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I have the following code:

abstract class AbstractParent {
 function __construct($param) { print_r($param); }
 public static function test() { return new self(1234); }
}

class SpecificClass extends AbstractParent {}

When I invoke SpecificClass::test(), I am getting an error:

Fatal error: Cannot instantiate abstract class AbstractParent

So what I basically want is just to let AbstractParent's test() instantiate class where this test() was called from (so, in my example, instantiate SpecificClass).

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I've been seeing people complain a lot about late static binding lately and I'm curious: What other languages commonly used for web development do support late static binding? Python? Ruby? Perl? Java? –  Ariel Arjona Dec 15 '08 at 2:39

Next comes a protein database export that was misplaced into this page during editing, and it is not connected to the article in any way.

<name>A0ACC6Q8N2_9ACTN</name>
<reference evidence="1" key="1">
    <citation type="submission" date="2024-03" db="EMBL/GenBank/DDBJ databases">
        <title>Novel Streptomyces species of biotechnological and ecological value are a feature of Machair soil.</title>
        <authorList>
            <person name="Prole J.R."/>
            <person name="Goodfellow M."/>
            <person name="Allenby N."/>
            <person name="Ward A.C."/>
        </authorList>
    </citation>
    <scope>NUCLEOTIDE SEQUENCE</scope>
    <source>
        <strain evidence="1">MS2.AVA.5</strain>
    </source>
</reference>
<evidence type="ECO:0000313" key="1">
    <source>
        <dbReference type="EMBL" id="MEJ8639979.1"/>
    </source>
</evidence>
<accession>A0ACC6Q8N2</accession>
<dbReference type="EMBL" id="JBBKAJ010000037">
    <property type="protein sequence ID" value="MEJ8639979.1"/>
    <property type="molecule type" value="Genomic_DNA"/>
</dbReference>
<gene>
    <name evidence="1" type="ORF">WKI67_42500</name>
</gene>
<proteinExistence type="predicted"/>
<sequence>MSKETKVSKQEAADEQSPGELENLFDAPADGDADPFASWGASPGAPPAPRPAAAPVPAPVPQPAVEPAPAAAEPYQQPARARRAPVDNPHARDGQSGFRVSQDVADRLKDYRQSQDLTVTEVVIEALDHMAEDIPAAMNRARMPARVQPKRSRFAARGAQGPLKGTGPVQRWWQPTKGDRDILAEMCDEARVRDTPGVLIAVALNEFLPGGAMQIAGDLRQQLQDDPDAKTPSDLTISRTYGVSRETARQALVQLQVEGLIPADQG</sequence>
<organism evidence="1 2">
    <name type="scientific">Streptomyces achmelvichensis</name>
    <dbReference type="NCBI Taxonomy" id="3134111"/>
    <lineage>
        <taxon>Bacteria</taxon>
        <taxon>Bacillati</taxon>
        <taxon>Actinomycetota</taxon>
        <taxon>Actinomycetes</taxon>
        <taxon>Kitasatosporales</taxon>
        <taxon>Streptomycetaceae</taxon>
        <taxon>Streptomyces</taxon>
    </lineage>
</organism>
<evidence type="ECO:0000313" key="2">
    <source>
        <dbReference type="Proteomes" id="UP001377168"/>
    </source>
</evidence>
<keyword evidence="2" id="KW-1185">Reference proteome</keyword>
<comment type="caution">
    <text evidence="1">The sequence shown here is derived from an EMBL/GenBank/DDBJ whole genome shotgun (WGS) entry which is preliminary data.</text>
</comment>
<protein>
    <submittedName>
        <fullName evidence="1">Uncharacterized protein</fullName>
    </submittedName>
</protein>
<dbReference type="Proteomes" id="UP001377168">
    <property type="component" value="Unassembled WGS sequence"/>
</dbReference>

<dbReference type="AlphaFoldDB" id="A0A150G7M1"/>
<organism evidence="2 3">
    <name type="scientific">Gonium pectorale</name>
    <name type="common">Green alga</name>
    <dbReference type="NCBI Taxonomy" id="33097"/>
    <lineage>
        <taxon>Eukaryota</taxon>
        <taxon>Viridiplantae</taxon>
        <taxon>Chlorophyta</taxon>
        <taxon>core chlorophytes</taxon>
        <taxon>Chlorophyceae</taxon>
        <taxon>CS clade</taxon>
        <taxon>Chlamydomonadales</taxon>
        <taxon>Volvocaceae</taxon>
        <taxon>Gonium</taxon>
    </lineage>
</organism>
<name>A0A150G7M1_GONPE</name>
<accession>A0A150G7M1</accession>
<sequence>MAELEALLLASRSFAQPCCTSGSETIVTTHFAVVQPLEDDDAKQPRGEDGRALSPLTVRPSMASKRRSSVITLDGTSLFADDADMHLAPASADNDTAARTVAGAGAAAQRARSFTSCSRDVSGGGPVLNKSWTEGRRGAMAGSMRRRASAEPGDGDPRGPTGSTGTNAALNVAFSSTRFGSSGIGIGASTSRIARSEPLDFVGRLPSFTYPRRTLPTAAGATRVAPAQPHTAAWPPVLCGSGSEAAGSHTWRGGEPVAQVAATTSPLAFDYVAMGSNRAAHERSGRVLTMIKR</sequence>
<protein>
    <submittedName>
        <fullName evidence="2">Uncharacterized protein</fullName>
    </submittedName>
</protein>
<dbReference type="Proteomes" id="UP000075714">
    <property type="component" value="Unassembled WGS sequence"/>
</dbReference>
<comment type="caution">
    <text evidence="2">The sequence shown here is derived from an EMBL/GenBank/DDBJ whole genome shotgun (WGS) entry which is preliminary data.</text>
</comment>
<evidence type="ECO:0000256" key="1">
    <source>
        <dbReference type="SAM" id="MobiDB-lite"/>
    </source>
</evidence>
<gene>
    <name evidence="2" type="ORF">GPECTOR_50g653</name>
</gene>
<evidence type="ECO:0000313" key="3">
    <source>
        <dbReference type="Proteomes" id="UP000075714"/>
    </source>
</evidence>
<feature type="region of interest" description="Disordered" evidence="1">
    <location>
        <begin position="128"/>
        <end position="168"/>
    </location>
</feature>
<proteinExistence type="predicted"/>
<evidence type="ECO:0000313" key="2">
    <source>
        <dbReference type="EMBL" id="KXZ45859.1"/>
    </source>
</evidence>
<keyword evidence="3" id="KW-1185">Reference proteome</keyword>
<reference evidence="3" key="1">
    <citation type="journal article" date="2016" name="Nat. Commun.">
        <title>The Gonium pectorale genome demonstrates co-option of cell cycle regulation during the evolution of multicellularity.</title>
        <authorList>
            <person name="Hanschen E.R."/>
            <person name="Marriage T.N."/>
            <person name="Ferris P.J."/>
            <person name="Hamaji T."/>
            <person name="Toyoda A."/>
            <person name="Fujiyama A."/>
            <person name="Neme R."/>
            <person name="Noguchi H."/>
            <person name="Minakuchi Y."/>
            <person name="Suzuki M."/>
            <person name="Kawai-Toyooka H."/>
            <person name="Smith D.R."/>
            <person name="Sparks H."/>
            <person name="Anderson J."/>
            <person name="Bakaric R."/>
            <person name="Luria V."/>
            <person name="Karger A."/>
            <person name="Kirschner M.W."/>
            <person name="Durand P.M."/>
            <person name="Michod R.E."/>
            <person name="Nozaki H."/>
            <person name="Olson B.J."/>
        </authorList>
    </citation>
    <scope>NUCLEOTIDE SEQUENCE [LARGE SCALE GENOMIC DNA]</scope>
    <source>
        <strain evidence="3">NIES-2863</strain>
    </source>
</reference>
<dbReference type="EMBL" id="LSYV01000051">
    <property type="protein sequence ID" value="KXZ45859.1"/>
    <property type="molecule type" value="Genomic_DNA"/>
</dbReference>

all of them, afair. I used Ruby extensively over past couple of years. –  Yurii Rashkovskii Dec 15 '08 at 2:46
    
possible duplicate of Inheritance of static members in PHP –  hakre Jul 1 '12 at 15:43
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2 Answers

You can do it in PHP 5.3, which is still in alpha. What you're looking for is called Late-Static-Binding. You want the parent class to refer to the child class in a static method. You can't do it yet, but it's coming...

Edit: You can find more info here - http://www.php.net/manual/en/language.oop5.late-static-bindings.php

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Prior version 5.3 Only with the following work around:

abstract class AbstractParent {
 function __construct($param) { print_r($param); }
 abstract public static function test();
 private static function test2($classname) { return new $classname(1234); }
}

class SpecificClass extends AbstractParent {
 public static function test() {return self::test2(__CLASS__);}
}
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2  
You don't have to have the two static methods named differently. You can call them "test" in both classes and have SpecificClass::test return parent::test. –  grantwparks Oct 22 '09 at 0:46
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